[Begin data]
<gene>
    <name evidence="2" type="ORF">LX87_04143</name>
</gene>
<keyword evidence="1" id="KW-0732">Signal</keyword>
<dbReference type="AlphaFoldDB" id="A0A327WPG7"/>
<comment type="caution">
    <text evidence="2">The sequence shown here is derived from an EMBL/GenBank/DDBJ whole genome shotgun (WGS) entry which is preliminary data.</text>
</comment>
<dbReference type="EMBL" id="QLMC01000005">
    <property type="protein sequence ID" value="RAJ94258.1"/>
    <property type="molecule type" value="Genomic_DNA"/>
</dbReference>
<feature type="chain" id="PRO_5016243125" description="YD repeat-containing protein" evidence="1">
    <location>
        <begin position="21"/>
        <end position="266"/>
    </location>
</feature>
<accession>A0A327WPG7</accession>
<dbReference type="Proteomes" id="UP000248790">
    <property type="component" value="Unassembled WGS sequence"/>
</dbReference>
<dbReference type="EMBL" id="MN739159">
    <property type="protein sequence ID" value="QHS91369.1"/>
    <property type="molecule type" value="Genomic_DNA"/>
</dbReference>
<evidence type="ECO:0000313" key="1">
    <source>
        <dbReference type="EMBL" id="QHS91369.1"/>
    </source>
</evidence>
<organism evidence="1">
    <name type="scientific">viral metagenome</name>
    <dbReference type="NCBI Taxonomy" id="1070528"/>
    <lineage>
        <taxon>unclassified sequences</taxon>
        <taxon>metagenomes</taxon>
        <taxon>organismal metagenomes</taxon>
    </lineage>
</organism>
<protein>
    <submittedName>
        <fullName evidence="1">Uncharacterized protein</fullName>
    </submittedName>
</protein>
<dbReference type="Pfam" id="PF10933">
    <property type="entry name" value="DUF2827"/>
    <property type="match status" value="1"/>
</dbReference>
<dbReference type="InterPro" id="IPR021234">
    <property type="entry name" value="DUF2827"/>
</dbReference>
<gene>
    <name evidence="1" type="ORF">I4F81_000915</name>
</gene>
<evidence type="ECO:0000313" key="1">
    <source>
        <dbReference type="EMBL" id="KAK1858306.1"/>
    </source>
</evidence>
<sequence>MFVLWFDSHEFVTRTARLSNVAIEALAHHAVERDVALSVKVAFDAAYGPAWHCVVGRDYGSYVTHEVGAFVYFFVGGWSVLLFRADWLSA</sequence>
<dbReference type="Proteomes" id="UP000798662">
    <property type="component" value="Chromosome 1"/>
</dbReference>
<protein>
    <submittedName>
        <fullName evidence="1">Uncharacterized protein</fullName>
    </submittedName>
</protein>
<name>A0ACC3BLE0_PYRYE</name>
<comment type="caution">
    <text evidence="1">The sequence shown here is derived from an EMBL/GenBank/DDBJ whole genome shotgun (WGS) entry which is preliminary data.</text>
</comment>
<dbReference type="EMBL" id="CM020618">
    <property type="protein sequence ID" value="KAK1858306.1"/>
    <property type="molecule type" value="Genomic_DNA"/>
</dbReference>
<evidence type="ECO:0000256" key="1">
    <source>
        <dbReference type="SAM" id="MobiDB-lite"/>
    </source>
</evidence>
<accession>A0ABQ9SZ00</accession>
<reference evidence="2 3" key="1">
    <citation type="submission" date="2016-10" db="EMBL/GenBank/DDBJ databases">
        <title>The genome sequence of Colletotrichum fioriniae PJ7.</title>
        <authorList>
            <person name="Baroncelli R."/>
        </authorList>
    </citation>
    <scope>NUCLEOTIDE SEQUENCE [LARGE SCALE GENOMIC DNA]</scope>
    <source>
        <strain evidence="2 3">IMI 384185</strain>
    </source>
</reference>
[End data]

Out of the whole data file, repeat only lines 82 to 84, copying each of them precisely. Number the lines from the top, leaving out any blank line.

</evidence>
<accession>A0ABQ9SZ00</accession>
<reference evidence="2 3" key="1">